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Archer Hops

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Archer belongs to the Charles Faram corporation and is grown in Britain. It is a versatile hop that has hints of several different fruits. It has tastes of apricot, floral, lime, and peach, which makes it a popular hop for American Sours, Fruit Beers, and the full range of American Ales.

Archer has a low alpha acid content and around 35% Humulene. This gives Archer a spicy and woodsy taste that comes with everything from an IPA to a Pilsner.

Country of Origin:United Kingdom
Hop Growers Code:ARC

Where To Buy Archer Hops

Archer Hops
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Archer Flavor And Aroma

Archer is an aroma hop that is often described to have the following aroma characteristics:


apricot, peach




lime, citrus

Archer Hop Oil Breakdown

Hop oils can vary year to year and farm to farm but based on our research, here are the typical values we have seen reported. This information comes from various hop farms, The Hop Aroma Compendium, and For The Love Of Hops.

Alpha Acid % (AA)
Alpha acids are what is isomerized when boiling to create bitterness in beer.
4% – 6%
Beta Acid %
Beta acids are what give hops their more aroma and flavor compounds.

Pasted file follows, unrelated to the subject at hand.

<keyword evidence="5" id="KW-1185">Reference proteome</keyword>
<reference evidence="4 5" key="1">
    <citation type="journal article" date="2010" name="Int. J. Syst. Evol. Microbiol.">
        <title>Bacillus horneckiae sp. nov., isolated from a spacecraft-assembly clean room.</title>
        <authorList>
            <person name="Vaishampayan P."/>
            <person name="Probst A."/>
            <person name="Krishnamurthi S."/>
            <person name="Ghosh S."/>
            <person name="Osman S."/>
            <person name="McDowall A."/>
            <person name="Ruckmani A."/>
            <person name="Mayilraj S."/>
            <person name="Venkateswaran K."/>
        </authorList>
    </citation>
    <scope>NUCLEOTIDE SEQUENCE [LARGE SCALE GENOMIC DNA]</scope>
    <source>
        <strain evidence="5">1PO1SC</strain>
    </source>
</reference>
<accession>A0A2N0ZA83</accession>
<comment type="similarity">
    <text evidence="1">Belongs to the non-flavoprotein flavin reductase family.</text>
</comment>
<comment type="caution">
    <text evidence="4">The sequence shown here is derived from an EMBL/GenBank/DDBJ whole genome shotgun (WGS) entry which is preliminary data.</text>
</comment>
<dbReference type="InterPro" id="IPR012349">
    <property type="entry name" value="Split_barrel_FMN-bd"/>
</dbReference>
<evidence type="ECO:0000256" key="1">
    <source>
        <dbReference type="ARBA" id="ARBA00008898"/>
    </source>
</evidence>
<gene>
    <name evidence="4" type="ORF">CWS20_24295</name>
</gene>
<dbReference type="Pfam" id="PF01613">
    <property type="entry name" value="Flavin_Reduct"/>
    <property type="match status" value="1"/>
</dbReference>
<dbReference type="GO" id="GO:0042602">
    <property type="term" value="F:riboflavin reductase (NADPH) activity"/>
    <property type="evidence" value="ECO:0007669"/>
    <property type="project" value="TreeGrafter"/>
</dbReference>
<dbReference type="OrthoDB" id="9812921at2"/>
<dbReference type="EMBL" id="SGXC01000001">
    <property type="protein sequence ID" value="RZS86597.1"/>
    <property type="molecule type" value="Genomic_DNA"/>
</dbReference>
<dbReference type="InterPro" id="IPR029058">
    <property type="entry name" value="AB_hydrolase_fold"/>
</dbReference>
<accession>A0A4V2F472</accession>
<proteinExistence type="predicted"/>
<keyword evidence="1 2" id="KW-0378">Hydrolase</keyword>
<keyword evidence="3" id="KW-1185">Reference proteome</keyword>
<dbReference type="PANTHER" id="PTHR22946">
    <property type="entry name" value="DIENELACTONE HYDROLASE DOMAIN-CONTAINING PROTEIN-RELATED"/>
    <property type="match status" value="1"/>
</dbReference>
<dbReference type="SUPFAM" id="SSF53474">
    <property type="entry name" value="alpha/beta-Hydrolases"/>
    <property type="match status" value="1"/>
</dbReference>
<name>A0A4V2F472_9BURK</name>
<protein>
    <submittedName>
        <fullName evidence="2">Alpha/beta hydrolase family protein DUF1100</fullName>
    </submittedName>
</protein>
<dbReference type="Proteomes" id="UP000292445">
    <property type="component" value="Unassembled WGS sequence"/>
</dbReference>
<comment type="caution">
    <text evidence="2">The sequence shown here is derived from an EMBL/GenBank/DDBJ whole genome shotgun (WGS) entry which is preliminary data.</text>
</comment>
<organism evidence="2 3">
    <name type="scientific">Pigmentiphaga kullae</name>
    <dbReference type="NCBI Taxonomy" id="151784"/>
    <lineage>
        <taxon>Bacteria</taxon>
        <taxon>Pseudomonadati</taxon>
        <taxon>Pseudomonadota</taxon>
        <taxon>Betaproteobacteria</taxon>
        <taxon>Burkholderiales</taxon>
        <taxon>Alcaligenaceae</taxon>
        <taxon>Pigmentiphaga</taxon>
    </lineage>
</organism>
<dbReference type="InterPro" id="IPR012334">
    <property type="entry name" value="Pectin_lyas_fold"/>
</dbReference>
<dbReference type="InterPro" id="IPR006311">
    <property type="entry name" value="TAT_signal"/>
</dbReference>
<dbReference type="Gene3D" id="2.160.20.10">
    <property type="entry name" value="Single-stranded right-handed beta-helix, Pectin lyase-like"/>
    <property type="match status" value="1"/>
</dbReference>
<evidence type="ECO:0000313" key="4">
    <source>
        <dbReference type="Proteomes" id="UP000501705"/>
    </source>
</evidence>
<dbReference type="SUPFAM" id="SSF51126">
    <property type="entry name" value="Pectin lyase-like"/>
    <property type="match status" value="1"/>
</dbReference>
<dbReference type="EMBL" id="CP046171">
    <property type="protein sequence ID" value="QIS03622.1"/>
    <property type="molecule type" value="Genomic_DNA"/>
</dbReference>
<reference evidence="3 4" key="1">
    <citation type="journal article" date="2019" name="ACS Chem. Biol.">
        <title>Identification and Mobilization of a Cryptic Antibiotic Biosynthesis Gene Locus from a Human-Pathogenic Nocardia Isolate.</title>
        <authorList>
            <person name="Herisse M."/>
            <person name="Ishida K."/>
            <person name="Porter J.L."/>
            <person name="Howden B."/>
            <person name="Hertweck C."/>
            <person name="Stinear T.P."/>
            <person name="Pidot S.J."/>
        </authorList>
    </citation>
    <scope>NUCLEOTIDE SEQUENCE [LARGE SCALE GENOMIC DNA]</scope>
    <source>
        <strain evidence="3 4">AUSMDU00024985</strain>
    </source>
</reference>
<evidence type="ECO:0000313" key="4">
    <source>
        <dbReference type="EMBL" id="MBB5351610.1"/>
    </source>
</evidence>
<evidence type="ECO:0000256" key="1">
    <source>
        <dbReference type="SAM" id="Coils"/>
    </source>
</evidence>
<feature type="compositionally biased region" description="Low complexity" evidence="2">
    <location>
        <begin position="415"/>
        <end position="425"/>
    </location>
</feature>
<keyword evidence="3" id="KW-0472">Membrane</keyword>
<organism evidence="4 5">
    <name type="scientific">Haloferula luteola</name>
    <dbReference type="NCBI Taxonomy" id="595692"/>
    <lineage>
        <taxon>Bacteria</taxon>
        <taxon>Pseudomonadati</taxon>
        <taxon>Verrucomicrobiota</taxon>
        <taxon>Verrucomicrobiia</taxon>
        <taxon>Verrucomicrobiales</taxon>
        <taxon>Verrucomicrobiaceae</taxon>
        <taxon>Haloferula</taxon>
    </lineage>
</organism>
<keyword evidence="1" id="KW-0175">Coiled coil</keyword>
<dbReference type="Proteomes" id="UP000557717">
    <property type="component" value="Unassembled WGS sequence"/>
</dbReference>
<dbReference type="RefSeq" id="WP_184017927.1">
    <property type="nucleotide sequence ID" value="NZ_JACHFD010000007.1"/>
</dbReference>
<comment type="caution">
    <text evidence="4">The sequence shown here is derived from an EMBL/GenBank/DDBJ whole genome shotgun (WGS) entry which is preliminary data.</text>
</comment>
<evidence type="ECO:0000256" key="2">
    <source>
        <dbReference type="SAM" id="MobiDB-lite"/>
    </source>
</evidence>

2% – 3%
Alpha-Beta Ratio
This ratio of alpha acids to beta acids determines how quickly bitterness fades during aging. Lower ratios are common for aromatic varieties.
1:1 – 3:1
Co-Humulone as a % of Alpha
Higher numbers are said to impart a harsher bitterness.
32% – 38%
Total Oils (mL/100g)
With more total oils, typically comes a more complex hop profile but these are highly volatile compounds.
0.6mL – 0.8mL
green, resinous
20% – 25%
woody, piney
26% – 30%
Data Not Available
0% – 1%
Other Oils: Includes beta-ionine, beta-pinene, limonene, linalool, geranoil & selinene44% – 54%
Hop Storage Index (HSI)
The HSI indicates the percent of alpha and beta acids lost after 6 months of storage at room temperature (68°F or 20°C).
Data Not Available
Hop Storage Index (HSI) RatingData Not Available

Archer Hop Substitutions

Replacing one hop for another is seldom straightforward but sometimes you don’t have the right hop or the right quantity of hops for the beer you want to make. For those situations, we have made a comprehensive list of hops to substitute on brew day.

These substitutions aren’t perfect as hop chemistry is pretty complex.

We wanted to make this list of substitutions with varietals that are easy to find when possible. For Archer, we recommend substituting with the following hops:

Beer Styles

For the most part, any hop could have a place in just about any beer style. Based on popular beers, historical usage, and our own preferences, we would recommend using Archer hops for Pale Ale, IPA, Pilsner, India Pale Lager, and Imperial IPA. That being said, experiment and see what works best for you.


Hieronymus, Stan. For The Love of Hops. Brewers Publications, 2012
The Hop Aroma Compendium. 2012